Community colleges embrace the accountability discussion because they are already highly accountable. In fact, colleges already provide a great deal of accountability information to federal, state, and local governments and accreditation agencies, and welcome every chance they have to explain how they are accountable for the funds they receive.
Proponents of greater accountability often claim that community colleges and other higher education institutions graduate an insufficient percentage of their students, or that their program quality is lacking. The astonishing diversity of higher education, whose non-profit institutions alone serve more than 16 million students each year, tends to get lost in these generalizations.
Community colleges alone have an enormous variety of programs and goals: to provide basic transfer education in academic areas; to give adult basic education to those who need it; to allow incumbent or unemployed workers to upgrade their skills; to provide language education for those who lack facility in English; and to help businesses get the workers they need in short order. These various functions will have different desired outcomes attached to them. It is also important to remember that not all students who enroll at a community college plan to earn an associate degree.
The competitive nature of higher education ensures that the ultimate goals of accountability—quality and efficiency—will be generated. The portable nature of the federal student aid programs neatly complements our competitive higher education system, empowering people to make their own choices about which college suits them best, whether they be deciding between Stanford University and the University of California at Berkeley, or between Kingsborough Community College in New York and the local ITT Technology Institute. Students themselves know better than anyone else how committed they are to completing a program.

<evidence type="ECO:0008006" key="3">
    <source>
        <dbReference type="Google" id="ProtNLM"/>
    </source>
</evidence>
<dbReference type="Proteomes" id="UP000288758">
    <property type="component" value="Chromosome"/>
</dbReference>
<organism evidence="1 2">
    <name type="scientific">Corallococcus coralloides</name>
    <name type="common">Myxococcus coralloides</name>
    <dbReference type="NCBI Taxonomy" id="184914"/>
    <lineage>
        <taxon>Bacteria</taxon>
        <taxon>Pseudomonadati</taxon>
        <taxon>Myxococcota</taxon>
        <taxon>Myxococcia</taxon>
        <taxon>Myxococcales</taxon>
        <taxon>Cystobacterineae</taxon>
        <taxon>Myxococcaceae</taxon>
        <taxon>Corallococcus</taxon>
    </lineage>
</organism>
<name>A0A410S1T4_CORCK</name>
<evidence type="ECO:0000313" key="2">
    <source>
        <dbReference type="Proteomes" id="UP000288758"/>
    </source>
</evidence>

Community colleges currently report substantial amounts of performance-related information to a variety of external bodies, and this includes the federal government. States provide about 42% of the overall annual revenues of community colleges and local governments add another 18%. These entities have developed extensive and growing reporting requirements. AACC has provided some information on state reporting to the Committee. Accrediting bodies and the sponsors of other programs, government and private, also demand reporting of various kinds, including reporting on outcomes. Accreditation also demands continual institutional self-assessment, a data-driven process. For example, an important focus of the Middle States Commission is on learning outcomes assessments. The North Central region has a process that parallels the National Baldrige quality model.
Congress obviously has a legitimate need to ensure that its enormous investment in student financial aid is well spent. However, community colleges urge this Committee to think carefully before it places new accountability mandates on institutions. We believe that the focus should be on providing data that will help students make more informed choices about the college best suited to their needs and goals. Wherever possible, Congress should strive to let colleges use information that they are already generating for other purposes.
In its May 23 HEA reauthorization submission to this Committee, AACC stated the openness of its member institutions to report to the federal government new outcomes information. We also think that different types of institutions should provide different types of information. For example, many community colleges will want to report on the attainment of skills certificates and industry certifications by their graduates, as well as their wage gains. Liberal arts colleges may find these measurements inappropriate to their missions and programs. Congress should recognize that the 3,600 non-profit institutions of higher education, which now enroll over 16 million students, should not be looked at through the same lens.
Congress should also ask if it is always desirable for every student to graduate, or whether colleges are now being used for other purposes as well. Community colleges are under extreme pressure from local employers to provide more short-term training to help workers keep pace with changing skill requirements. A growing body of data shows that significant economic gains accrue to those who receive some postsecondary education, but not a degree. According to the Census Bureau, in 2001 the average salary of a high school graduate was $23,470. The average salary for an individual who had attended a postsecondary institution but had not attained an associate degree was $28,245—a difference of almost $5,000, more than 20%. In addition, the children of those who attend any amount of postsecondary education are much more likely to enroll in college than those whose parents have no postsecondary education experience. The fact that these students don’t receive a sheepskin is no sign of failure.